Monday, March 29, 2010


So you bought your cheap metal detector, now, what the heck do you do with it? Many, many groups of people taken up metal detector hunting every year - and just as many give up within weeks. Why do you think it is that people give up metal detector hunting so quickly?

The reason is pretty simple, people that start metal detecting as a hobby think all they need do is find a good cheap metal detector, buy the metal detector, switch on the detector, head over to the nearest beach, field or old abandoned building and you will find all kinds of and tons of metals, coins, and rare items.

The thing is, sadly, it doesn't work like that. Metal detecting is a great hobby but it can be a hard one to do successfully. It can take years of frustration, trial and error.

Owning a decent detector certainly helps. However, I've known people with some top of the range machines who have quickly given up. That means that equipment isn't the only reason that you will be successful. You need to have good equipment, but you also need a few more tools to be successful in metal detecting.

One thing you need to do before you make it successfully, is do your due diligence. That means knowing more about where you are going to hunt helps. For those that quit too early, if only they'd done just a little bit of research before going out in the field. Doing the right preparation will make all the difference in the world. There is no greater thrill than pulling a 200-year-old coin out of the ground - except unearthing a 600-year-old coin!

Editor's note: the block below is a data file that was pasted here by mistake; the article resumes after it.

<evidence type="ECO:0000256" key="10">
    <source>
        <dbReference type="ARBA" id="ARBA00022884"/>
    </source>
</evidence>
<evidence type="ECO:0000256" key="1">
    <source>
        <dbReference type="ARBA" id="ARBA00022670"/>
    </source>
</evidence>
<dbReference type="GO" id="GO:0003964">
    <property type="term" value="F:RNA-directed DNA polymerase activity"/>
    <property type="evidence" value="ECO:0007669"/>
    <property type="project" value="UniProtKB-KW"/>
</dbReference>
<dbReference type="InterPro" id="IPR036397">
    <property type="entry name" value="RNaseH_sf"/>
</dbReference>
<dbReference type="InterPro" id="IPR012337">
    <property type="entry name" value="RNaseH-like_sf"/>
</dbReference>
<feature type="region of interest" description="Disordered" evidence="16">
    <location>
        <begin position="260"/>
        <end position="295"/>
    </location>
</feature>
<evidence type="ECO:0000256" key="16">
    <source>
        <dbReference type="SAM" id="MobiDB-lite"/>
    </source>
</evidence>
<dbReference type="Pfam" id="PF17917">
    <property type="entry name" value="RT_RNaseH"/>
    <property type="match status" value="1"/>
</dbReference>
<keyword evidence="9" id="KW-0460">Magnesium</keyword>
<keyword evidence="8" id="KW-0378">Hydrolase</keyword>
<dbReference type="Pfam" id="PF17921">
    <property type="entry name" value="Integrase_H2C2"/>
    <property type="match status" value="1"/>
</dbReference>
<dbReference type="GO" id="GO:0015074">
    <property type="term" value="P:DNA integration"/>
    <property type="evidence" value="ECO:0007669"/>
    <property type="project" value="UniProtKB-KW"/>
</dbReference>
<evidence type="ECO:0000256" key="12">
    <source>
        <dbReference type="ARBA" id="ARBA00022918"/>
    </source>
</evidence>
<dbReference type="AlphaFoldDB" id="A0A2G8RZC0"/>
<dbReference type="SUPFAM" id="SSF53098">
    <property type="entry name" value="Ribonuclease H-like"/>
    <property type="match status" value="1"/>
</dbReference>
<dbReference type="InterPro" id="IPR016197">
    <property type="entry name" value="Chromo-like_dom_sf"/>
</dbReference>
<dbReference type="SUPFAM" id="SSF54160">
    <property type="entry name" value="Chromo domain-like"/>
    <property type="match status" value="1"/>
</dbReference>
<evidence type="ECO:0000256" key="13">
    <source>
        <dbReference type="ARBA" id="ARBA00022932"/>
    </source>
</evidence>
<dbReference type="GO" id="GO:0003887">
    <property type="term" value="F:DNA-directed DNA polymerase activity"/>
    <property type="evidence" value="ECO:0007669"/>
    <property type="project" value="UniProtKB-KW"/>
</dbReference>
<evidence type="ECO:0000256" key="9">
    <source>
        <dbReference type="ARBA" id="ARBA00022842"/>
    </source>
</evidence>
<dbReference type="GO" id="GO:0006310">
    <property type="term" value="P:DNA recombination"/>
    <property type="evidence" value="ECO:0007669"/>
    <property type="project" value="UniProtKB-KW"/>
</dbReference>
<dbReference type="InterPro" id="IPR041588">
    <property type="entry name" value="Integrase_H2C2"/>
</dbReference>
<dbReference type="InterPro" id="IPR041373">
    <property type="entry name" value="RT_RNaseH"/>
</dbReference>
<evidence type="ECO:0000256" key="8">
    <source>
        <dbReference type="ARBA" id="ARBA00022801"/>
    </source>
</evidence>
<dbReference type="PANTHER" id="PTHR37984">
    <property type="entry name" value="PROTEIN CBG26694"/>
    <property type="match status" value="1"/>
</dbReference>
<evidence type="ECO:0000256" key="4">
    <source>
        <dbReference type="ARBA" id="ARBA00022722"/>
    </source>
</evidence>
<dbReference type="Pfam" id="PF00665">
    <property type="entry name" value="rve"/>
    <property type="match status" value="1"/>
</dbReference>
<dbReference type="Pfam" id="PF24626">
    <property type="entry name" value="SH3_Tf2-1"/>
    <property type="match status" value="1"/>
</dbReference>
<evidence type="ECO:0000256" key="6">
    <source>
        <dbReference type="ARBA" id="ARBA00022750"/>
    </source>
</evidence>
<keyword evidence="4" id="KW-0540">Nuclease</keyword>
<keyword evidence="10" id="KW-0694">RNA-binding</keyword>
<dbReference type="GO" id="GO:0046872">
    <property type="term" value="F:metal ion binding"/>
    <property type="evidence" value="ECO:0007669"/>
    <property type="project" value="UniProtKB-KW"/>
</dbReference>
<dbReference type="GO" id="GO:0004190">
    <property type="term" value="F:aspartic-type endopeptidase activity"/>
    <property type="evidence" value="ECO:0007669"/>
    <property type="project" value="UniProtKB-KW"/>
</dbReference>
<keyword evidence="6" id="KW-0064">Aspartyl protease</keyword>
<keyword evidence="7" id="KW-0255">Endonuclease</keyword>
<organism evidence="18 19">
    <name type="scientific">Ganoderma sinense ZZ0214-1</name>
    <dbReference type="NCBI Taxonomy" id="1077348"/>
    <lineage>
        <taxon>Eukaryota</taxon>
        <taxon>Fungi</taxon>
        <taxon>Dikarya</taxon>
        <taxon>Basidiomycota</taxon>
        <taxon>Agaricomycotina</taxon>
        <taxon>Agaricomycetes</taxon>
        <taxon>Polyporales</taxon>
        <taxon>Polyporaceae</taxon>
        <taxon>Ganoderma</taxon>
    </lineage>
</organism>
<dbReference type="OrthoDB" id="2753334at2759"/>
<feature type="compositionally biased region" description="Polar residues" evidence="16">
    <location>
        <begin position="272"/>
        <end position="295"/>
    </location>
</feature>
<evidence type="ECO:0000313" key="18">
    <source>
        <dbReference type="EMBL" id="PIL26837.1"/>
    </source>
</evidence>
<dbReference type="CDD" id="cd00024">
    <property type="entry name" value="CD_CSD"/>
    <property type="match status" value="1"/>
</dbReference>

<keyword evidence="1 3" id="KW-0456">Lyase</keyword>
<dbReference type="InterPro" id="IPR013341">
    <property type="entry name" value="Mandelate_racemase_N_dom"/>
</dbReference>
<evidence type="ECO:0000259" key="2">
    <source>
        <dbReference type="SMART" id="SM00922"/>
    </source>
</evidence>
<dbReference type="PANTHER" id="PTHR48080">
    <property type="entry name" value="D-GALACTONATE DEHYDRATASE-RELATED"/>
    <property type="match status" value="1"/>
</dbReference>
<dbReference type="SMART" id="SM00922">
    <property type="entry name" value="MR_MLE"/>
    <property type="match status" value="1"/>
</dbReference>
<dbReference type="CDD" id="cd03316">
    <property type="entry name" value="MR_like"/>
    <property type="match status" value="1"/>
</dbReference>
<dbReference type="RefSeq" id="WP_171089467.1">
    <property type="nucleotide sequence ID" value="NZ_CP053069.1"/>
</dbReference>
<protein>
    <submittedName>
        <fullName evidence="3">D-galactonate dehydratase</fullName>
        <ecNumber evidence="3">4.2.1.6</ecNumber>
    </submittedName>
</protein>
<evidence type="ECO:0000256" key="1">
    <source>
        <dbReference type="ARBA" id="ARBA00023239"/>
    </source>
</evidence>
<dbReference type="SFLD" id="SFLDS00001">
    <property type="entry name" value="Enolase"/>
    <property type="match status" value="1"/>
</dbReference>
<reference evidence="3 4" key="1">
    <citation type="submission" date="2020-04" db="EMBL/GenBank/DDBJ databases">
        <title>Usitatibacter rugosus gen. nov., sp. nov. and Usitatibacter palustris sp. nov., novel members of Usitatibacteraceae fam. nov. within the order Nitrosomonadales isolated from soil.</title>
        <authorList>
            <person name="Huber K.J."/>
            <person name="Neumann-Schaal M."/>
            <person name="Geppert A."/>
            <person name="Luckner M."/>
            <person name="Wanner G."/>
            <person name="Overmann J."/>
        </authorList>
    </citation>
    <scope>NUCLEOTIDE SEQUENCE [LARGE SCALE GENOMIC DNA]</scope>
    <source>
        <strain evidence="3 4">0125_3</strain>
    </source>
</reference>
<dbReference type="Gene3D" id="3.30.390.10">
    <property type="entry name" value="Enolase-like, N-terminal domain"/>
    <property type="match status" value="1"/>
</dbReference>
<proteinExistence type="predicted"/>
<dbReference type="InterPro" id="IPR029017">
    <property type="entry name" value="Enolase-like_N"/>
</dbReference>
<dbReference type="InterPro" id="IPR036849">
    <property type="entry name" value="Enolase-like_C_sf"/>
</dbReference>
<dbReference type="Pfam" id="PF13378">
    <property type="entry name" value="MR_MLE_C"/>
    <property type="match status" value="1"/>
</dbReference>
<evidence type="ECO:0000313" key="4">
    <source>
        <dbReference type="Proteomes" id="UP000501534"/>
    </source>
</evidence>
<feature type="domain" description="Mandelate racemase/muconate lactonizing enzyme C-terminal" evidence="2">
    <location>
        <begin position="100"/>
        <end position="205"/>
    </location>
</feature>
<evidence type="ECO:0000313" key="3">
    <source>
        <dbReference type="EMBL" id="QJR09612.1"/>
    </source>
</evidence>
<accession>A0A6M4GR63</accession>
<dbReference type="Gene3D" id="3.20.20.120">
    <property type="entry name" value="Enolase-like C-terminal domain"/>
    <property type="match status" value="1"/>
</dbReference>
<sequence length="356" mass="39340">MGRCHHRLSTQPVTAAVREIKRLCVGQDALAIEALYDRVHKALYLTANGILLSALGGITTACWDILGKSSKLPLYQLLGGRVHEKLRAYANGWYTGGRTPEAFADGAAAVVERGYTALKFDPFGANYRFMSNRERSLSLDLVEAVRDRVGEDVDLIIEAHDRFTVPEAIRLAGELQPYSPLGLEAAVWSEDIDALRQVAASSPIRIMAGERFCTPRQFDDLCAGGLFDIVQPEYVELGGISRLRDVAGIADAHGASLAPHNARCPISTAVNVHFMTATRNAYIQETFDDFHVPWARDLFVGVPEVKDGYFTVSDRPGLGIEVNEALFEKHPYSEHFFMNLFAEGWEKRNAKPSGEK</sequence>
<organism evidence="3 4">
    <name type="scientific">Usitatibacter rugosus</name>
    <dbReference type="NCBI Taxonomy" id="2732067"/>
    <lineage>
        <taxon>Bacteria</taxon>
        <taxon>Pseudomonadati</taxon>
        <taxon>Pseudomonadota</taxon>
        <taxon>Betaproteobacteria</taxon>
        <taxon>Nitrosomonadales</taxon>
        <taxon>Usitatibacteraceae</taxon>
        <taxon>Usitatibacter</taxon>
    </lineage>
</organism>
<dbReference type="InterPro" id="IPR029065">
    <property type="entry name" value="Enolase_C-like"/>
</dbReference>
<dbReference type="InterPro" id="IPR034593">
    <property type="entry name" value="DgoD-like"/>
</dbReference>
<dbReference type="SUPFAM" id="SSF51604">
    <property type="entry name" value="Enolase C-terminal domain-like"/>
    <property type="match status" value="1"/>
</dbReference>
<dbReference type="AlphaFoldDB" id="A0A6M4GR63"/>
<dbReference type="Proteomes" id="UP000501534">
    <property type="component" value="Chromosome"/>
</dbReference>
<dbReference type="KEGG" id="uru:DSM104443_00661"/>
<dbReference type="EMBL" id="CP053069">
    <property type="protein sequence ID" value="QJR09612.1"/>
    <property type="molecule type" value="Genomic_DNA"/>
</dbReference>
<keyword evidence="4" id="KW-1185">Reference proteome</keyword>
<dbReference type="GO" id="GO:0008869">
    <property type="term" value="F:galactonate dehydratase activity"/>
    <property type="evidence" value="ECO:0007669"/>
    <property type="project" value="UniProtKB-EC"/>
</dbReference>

First, obtain an old map from 50, 100, 150 years ago or older. You can buy them online. Just put "old maps us" or "old maps uk" in your favorite search engine for a list of suppliers. Then get a map of the same area. One that is modern and shows all the new detail and development. Then look at both side-by-side. When seeking out your map, try to pick areas of possible historical significance, or those that have had reason to have traffic from old days.

Look for areas on the maps that coinside and have not changed much over the last 100-150 years. You'll find lots of such areas. It's amazing how tracks, or shortcuts from destination A to destination B, which often appear to be temporary and modern, have actually been around for a hundred years. And if they've been around a hundred years (because they appear in both the old map and the new), chances are they've been there for 200 years or 300 years. This is the kid of area you are looking for.

Field boundaries are another area to look at. They might change slightly as land is bought and sold over the years. But basically they remain the same. I have found some of the oldest coins and artifacts in such fields. These areas may not be found in heavily developed areas, but places on the East Coast of the United States offer great opportunity.

When you've identified the areas that are the same, or nearly the same, in both the old map and new map, mark each area with pencil.
This will be your target areas to search. Now go and physically check each. Spend a day, or two or more doing this. Find out about the land, the ownership, and make sure you are not illegally searching the property. If you do not obtain the correct permission, you could be stealing. The owner of the land is the owner of the items on that land.

At the same time, keep your eyes open for areas that appear to have changed but in fact have tiny sections that have escaped development over the years - perhaps too small to identify from the maps. These pockets, tiny pockets will usually show up as little areas that maybe could not be developed, and are often areas with trees, and shrubs.

So don't give up metal detector hunting. If you only ever follow the tips above, great finds will come your way. Take that cheap metal detector that you just got a deal on, make sure you have a good map and a strategy laid out, and go have some fun!

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